2019-08-01 - By Robert Elder
This article will discuss the setup steps that are required for recording videos at high frame rates on cheap Raspberry Pi cameras. Frame rates up to 660FPS on the V1 camera and up to 1007 on the V2 camera can be achieved. Filming at these extremely high frame rates on a Raspberry Pi is much more challenging and involves more work than typical point and shoot photography. This article was primarily written to supplement the instructions in the following video:
The instructions presented here were tested to work on a fresh Raspbian OS image with the following md5 hash:
md5sum ~/Downloads/2019-07-10-raspbian-buster-lite.img 921052ef30538b995933078e8779c585 ~/Downloads/2019-07-10-raspbian-buster-lite.img
Furthermore, the version of Raspberry Pi that was tested was a Raspberry Pi 3 model B. During the initial setup process, a Raspberry Pi V2 camera was plugged into the Raspberry Pi. After the install was completed, the camera was switched to a V1 camera which also worked without further steps, so the install steps here should cover bother camera types. The V1 camera that was tested uses the OV5647 image sensor, and the V2 camera tested uses the IMX219 sensor.
The general process for creating high-speed videos consists of the following:
- 1) Use a fork of 'raspiraw' to capture headerless RAW image frames and timestamp metadata at ~660FPS directly into RAM.
- 2) As a post-processing step, concatenate a RAW image header onto all captured RAW frames.
- 3) Use a fork of dcraw to turn the RAW image frames into .tiff files.
- 4) Use ffmpeg along with the captured frame timestamp metadata to turn the image sequence into a video.
The major limitation throughout this process is the speed at which memory can be copied and transmitted. Only 20-40 seconds of video can be recorded at a time due the memory exhaustion of the Raspberry Pi. Also limited is the resolution of the recording: On the $6 camera, a maximum of 640x64 resolution can be recorded due to limitations on memory bandwidth.
First, make sure your camera is already installed and works correctly for recording normally at lower frame rates using raspivid and raspistill. See the article An Overview of How to Do Everything with Raspberry Pi Cameras for details.
Then, install the following packages that are required by dcraw:
sudo apt-get install libjasper-dev libjpeg8-dev liblcms2-dev # required for dcraw. sudo apt-get install ffmpeg sudo apt-get install git
Then, clone and build the required repositories for dcraw and raspiraw. The github URLs below are convenient unmodified forks of the original repos which can be found in links elsewhere in this article. The commit hashes specified below are the exact ones that this process was tested on:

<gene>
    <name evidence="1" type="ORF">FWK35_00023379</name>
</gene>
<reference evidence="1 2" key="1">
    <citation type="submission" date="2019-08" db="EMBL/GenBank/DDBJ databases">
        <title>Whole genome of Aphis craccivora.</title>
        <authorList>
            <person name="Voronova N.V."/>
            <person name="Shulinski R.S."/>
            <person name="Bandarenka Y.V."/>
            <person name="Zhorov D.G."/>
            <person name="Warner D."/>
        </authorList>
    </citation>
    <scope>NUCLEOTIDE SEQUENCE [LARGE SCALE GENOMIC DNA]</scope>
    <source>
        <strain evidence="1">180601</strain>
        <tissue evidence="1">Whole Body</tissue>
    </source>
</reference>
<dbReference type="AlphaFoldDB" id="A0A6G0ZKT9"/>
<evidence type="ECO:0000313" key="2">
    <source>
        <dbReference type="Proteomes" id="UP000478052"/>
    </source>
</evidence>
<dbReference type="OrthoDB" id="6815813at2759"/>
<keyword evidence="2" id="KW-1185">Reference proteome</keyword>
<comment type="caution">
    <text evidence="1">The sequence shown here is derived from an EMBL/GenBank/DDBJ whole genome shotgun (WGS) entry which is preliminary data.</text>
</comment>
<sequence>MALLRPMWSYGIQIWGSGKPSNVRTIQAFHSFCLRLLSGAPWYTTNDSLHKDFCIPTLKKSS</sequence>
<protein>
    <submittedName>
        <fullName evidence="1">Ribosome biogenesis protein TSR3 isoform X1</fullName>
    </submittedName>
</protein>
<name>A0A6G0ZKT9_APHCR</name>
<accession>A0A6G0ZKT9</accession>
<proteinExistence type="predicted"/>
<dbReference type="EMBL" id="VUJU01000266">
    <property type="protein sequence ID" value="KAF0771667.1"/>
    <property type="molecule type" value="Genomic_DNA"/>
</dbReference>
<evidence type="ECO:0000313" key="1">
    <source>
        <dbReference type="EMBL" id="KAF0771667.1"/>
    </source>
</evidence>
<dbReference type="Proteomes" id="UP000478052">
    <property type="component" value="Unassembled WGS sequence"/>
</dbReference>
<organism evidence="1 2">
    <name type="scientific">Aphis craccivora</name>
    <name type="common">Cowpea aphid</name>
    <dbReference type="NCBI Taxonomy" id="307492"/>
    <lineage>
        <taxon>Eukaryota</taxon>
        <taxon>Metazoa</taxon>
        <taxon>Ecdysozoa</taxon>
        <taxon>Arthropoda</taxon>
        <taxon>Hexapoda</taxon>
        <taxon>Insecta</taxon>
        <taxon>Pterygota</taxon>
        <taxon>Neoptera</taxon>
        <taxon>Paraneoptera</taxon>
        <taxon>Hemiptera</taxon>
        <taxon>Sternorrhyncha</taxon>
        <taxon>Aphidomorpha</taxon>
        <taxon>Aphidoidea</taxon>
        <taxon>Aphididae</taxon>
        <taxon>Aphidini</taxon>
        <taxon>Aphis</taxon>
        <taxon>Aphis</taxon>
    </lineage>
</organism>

cd ~/ git clone https://github.com/RobertElderSoftware/fork-raspiraw && cd fork-raspiraw && git checkout 18fac55136f98960ccd4dcfff95112134e5e45db ./buildme cd ~/ git clone https://github.com/RobertElderSoftware/dcraw && cd dcraw && git checkout 8d2bcbe8f9d280a5db8da30af9b6eb034f7f2859 ./buildme
During the building of dcraw, the following warning message was observed. It was found that this message could be safely ignored:
/usr/bin/ld: warning: libjpeg.so.62, needed by /usr/lib/gcc/arm-linux-gnueabihf/6/../../../arm-linux-gnueabihf/libjasper.so, may conflict with libjpeg.so.8
Now, install these dependencies of 'raspiraw':
sudo apt-get install wiringpi sudo apt-get install i2c-tools
Append the following inside the file '/boot/config.txt':
Append the following inside the file '/etc/modules-load.d/modules.conf':
Now reboot in order for the changes to take effect:
sudo reboot now
Recording A Video
The steps below will show the process for creating a simple 1 second slow-motion video with a 50x slowdown at a resolution of 640x64. First, enable the I2C connection with the Camera:
cd ~/fork-raspiraw ./camera_i2c
Now, run this command to capture 1 second worth of RAW images frames into RAM at 660 FPS:
./raspiraw -md 7 -t 1000 -ts /dev/shm/tstamps.csv -hd0 /dev/shm/hd0.32k -h 64 -w 640 --vinc 1F --fps 660 -sr 1 -o /dev/shm/out.%06d.raw
This command will concatenate the single image frame we saved onto all of the individual image frames:
ls /dev/shm/*.raw | while read i; do cat /dev/shm/hd0.32k "$i" > "$i".all; done # add headers
Now, run this command to use dcraw to convert each RAW image frame into a .tiff file that ffmpeg can work with: